IPCC Fourth Assessment Report: Climate Change 2007
Climate Change 2007: Working Group I: The Physical Science Basis

3.3.6 Summary

Substantial uncertainty remains in trends of hydrological variables because of large regional differences, gaps in spatial coverage and temporal limitations in the data (Huntington, 2006). At present, documenting interannual variations and trends in precipitation over the oceans remains a challenge. Global precipitation averages over land are not very meaningful and mask large regional variations. Precipitation generally increased over the 20th century from 30°N to 85°N over land, and over Argentina, but notable decreases have occurred in the past 30 to 40 years from 10°S to 30°N. Salinity decreases in the North Atlantic and south of 25°S suggest similar precipitation changes over the ocean (Sections 5.3.2 and 5.5.3). Runoff and river discharge generally increased at higher latitudes, along with soil moisture, consistent with precipitation changes. River discharges in many tropical areas of Africa and South America are strongly affected by ENSO, with greater discharges from the Paraná River after the 1976–1977 climate shift but lower discharges from some major African rivers since then.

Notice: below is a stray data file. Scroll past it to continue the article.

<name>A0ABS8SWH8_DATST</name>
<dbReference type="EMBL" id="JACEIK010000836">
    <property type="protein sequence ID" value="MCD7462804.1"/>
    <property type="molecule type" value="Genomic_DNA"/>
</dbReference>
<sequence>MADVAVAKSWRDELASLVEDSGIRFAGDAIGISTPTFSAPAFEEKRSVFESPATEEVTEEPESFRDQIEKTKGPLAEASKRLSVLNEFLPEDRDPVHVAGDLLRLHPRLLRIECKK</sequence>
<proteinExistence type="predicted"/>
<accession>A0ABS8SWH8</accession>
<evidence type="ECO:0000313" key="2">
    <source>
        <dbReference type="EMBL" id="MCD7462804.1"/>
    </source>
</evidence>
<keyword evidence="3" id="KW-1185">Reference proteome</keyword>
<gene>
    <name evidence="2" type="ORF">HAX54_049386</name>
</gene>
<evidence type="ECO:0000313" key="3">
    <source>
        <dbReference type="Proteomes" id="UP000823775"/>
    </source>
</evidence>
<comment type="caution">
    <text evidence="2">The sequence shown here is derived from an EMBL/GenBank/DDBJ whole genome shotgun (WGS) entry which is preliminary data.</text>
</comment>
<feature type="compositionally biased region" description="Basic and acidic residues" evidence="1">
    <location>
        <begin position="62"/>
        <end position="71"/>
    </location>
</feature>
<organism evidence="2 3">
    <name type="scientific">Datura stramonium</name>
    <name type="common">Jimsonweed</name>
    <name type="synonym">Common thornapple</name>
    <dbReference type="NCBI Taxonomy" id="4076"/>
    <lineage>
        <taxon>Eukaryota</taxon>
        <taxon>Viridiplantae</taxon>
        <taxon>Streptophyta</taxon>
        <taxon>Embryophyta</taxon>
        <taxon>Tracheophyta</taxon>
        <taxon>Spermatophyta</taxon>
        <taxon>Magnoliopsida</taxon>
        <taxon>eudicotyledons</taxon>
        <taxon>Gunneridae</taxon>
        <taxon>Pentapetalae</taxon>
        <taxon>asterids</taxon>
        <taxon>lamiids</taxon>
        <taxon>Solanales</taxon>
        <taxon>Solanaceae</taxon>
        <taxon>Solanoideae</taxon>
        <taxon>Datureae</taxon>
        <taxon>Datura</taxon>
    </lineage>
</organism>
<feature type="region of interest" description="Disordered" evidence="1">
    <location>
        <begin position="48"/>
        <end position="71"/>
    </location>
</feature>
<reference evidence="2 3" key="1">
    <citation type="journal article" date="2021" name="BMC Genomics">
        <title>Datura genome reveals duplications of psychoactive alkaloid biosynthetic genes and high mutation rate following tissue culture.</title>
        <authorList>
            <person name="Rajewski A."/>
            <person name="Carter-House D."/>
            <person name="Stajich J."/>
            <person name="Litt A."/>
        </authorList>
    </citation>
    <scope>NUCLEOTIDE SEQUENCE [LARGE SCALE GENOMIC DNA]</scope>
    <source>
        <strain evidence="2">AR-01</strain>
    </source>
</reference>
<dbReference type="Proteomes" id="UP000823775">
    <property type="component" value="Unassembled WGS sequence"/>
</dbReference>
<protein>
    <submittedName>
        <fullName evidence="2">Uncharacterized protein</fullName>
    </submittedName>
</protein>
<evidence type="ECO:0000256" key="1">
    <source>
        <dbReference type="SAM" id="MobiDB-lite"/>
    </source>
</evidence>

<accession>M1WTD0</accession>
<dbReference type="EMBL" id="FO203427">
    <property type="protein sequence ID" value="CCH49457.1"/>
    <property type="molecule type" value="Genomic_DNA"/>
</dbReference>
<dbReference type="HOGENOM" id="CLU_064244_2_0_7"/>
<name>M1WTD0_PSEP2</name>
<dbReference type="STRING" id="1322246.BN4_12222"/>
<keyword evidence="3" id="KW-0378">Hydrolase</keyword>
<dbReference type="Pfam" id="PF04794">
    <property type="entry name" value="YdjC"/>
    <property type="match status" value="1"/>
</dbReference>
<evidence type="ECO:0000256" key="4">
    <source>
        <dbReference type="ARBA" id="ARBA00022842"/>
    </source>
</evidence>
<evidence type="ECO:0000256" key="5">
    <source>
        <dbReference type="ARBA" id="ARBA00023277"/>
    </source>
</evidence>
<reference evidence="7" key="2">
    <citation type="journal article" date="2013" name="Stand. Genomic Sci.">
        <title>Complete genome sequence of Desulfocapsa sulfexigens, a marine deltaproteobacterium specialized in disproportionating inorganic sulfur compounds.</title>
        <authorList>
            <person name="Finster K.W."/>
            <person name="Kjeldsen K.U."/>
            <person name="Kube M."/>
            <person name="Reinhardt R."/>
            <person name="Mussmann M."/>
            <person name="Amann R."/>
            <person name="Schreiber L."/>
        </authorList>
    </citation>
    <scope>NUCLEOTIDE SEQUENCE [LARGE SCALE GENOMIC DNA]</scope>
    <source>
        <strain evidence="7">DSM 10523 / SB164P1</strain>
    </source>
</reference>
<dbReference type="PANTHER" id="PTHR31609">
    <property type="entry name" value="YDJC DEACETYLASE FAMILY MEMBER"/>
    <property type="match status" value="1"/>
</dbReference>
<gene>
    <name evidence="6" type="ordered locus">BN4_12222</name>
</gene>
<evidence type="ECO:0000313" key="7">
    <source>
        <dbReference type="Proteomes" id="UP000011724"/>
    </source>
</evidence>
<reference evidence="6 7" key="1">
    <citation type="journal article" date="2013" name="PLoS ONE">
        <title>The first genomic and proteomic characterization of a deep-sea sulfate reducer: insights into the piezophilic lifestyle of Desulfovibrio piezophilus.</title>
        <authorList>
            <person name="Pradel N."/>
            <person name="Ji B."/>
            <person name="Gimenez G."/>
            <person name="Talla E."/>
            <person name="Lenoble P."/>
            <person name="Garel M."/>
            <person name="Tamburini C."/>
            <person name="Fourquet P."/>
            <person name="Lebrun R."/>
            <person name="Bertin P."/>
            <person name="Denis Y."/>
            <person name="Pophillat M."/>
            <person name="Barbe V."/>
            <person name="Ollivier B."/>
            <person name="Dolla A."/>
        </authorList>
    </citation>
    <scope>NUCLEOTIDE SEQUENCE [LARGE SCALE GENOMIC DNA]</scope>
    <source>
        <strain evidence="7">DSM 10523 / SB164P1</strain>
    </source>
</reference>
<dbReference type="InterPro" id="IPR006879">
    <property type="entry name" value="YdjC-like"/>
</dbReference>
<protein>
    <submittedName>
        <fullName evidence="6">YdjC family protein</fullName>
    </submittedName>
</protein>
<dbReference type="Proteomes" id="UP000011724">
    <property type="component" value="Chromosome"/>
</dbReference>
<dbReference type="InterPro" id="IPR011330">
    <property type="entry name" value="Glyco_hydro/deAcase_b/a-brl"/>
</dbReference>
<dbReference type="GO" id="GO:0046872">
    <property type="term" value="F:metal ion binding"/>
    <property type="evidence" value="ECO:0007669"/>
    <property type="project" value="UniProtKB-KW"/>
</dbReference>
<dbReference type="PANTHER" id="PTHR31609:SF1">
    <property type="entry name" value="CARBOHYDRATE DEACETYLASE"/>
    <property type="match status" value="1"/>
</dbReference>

However, the PDSI suggests there has likely been a large drying trend since the mid-1950s over many land areas, with widespread drying over much of Africa, southern Eurasia, Canada and Alaska. In the SH, there was a drying trend from 1974 to 1998, although trends over the entire 1948 to 2002 period are small. Seasonal decreases in land precipitation since the 1950s are the main cause for some of the drying trends, although large surface warming during the last two to three decades has also likely contributed to the drying. Based on the PDSI data, very dry areas (defined as land areas with a PDSI of less than –3.0) have more than doubled in extent since the 1970s, with a large jump in the early 1980s due to an ENSO-induced precipitation decrease over land and subsequent increases primarily due to surface warming.

Hence, the observed marked increases in drought in the past three decades arise from more intense and longer droughts over wider areas, as a critical threshold for delineating drought is exceeded over increasingly widespread areas. Overall, consistent with the findings of Huntington (2006), the evidence for increases in both severe droughts and heavy rains (Section 3.8.2) in many regions of the world makes it likely that hydrologic conditions have become more intense.